In 2010, Watershed Sentinel reported that multiple and increasing allergies associated with GM crops have come to light since the guys in lab coats started running amok with Roundup and Bt. Links have also been made with organ failure and infertility.
Now, as Anne Sherrod reports in the current issue, scientists from the University of Caen report that the Bt toxin Cry1Ab from GM plants kills human cells. Previous research from the university documented DNA damage and endocrine disruption caused by exposure to Roundup/glysophate at concentrations currently permitted in food.
Meanwhile, doctors from Sherbrooke Hospital in Quebec have found Cry1Ab in the bloodstream of nearly 80% of women tested. In the absence of any other identifiable exposure route, the doctors speculate that contamination may be the result of consuming beef fed on GM corn.
Nearly 20 years ago, geneticist Steve Jones warned: “The triumph of human ingenuity has not been unalloyed: because living organisms can deal with new challenges by evolving to cope, genetic engineers, unlike those who build bridges, must face the prospect that their new toys will fight back.”
3 thoughts on “Attack of the Biotech Guys”
“CanadianEnvironmentalists were not taken off guard”.
No, they were aware and even consulted. in 1993, the CEN participated,with 3 in a consultation process and were fully informed. Brewster Kneen was one of the participants. At that time there would have been an opportunity to ban GE food and crops because there were only tests sites. One of the 3 attended the CEN AGM and did not warm the participants about what Canada was planning on doing. in 1996, the same three I believe participated in another meeting where they wer informed that GE food and crops would be released. They chose to do nothing.
I heard about it first from a scientist is 1997 at a meeting of the Natural law party. At the meeting I called for the invoking of the precautionary principle and for GE food and crops to be banned. The scientist said “no” they should only be labeled. I responded that labeling only addressed the right to choose issue and not the equity issue- not everyone could afford GE food and crops, and not the environmental issue. I found out later that the scientist had developed a system for testing whether something was genetically engineered. So he would benefit from instilling fear of GE f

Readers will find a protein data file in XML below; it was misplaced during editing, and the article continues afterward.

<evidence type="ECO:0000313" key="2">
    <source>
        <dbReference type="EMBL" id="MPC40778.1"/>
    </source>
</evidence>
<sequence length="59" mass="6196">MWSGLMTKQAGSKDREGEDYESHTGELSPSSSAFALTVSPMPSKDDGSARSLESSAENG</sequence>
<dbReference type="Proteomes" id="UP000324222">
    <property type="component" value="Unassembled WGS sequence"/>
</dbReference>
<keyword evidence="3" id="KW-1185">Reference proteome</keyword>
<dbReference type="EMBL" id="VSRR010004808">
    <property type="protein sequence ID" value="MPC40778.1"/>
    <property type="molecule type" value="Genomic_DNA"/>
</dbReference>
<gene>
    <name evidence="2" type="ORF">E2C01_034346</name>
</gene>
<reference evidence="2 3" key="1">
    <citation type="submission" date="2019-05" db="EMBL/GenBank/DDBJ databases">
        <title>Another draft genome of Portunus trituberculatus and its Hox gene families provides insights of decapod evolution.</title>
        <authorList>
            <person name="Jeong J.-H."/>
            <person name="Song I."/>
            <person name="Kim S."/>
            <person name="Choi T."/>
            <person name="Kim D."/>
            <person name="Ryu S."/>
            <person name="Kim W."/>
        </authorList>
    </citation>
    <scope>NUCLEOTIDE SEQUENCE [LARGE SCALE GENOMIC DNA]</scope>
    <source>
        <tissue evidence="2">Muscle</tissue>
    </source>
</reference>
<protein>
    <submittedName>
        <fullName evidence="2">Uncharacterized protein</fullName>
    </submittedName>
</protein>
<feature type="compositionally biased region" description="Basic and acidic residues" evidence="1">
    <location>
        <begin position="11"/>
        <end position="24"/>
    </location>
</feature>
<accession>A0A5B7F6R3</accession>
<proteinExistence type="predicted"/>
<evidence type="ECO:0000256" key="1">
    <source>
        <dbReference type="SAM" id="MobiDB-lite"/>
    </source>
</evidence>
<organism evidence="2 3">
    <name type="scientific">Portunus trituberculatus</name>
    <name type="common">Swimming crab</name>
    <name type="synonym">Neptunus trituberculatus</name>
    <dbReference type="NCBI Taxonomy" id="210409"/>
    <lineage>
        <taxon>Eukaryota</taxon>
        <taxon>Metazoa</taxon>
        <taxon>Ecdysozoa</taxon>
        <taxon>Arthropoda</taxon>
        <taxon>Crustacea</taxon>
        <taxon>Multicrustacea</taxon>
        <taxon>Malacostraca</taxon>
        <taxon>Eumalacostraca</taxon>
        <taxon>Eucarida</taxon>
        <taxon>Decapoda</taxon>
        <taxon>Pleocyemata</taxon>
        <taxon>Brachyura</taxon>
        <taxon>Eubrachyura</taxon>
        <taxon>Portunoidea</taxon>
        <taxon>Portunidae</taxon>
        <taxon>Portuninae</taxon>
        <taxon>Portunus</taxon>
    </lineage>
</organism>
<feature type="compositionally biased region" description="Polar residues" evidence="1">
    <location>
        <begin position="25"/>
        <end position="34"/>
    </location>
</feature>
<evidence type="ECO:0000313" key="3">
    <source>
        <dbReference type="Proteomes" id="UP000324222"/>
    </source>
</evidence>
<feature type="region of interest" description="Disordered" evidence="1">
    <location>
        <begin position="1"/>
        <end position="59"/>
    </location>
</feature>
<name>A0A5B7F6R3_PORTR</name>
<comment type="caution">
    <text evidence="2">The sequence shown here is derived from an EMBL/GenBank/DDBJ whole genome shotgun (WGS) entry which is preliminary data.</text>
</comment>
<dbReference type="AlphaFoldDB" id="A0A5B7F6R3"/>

Never before have we been exposed to “horizontal inheritance” and we unwittingly assumed the role of the guinea pig without consultation. Evolution is slow for a reason: balance. It takes humans generations to adapt and GE moves at the speed of light. We have no idea what the consequences are. Knowledge has gone way ahead of wisdom, and no one exists outside the cycle of death and rebirth. Once nature gets disrupted in it’s ability to renew itself, all of life diminishes, because the whole is more powerful than the particle. Until we “particles” learn to think like the whole, we risk a very serious tragedy…
I try to aviod GM foods at all costs and I see many others doing so as well. Organic markets are thriving and people are starting to vote with their money.